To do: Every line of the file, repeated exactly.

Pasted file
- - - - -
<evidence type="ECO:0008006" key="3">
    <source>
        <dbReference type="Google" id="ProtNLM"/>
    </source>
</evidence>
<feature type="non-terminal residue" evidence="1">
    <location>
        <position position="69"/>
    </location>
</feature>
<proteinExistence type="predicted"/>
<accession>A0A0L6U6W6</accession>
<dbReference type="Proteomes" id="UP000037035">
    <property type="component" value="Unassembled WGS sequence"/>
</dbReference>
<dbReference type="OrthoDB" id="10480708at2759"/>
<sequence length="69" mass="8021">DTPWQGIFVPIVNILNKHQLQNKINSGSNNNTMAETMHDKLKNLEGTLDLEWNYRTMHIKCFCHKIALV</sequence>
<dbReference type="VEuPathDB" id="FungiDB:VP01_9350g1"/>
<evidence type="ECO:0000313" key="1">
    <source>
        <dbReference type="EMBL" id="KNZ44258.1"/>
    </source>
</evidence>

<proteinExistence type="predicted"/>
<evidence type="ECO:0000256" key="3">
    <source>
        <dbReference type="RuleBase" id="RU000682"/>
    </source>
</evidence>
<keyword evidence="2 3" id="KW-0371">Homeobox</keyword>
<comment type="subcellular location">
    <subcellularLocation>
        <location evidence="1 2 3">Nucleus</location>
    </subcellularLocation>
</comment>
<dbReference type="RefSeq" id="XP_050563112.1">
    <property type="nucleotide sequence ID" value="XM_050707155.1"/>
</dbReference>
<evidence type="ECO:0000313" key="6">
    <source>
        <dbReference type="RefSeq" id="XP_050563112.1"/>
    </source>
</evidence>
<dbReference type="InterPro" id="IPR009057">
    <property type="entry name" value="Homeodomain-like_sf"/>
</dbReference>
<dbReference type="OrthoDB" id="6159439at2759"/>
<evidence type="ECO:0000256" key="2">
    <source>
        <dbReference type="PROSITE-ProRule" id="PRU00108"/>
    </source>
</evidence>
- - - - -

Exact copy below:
<evidence type="ECO:0008006" key="3">
    <source>
        <dbReference type="Google" id="ProtNLM"/>
    </source>
</evidence>
<feature type="non-terminal residue" evidence="1">
    <location>
        <position position="69"/>
    </location>
</feature>
<proteinExistence type="predicted"/>
<accession>A0A0L6U6W6</accession>
<dbReference type="Proteomes" id="UP000037035">
    <property type="component" value="Unassembled WGS sequence"/>
</dbReference>
<dbReference type="OrthoDB" id="10480708at2759"/>
<sequence length="69" mass="8021">DTPWQGIFVPIVNILNKHQLQNKINSGSNNNTMAETMHDKLKNLEGTLDLEWNYRTMHIKCFCHKIALV</sequence>
<dbReference type="VEuPathDB" id="FungiDB:VP01_9350g1"/>
<evidence type="ECO:0000313" key="1">
    <source>
        <dbReference type="EMBL" id="KNZ44258.1"/>
    </source>
</evidence>

<proteinExistence type="predicted"/>
<evidence type="ECO:0000256" key="3">
    <source>
        <dbReference type="RuleBase" id="RU000682"/>
    </source>
</evidence>
<keyword evidence="2 3" id="KW-0371">Homeobox</keyword>
<comment type="subcellular location">
    <subcellularLocation>
        <location evidence="1 2 3">Nucleus</location>
    </subcellularLocation>
</comment>
<dbReference type="RefSeq" id="XP_050563112.1">
    <property type="nucleotide sequence ID" value="XM_050707155.1"/>
</dbReference>
<evidence type="ECO:0000313" key="6">
    <source>
        <dbReference type="RefSeq" id="XP_050563112.1"/>
    </source>
</evidence>
<dbReference type="InterPro" id="IPR009057">
    <property type="entry name" value="Homeodomain-like_sf"/>
</dbReference>
<dbReference type="OrthoDB" id="6159439at2759"/>
<evidence type="ECO:0000256" key="2">
    <source>
        <dbReference type="PROSITE-ProRule" id="PRU00108"/>
    </source>
</evidence>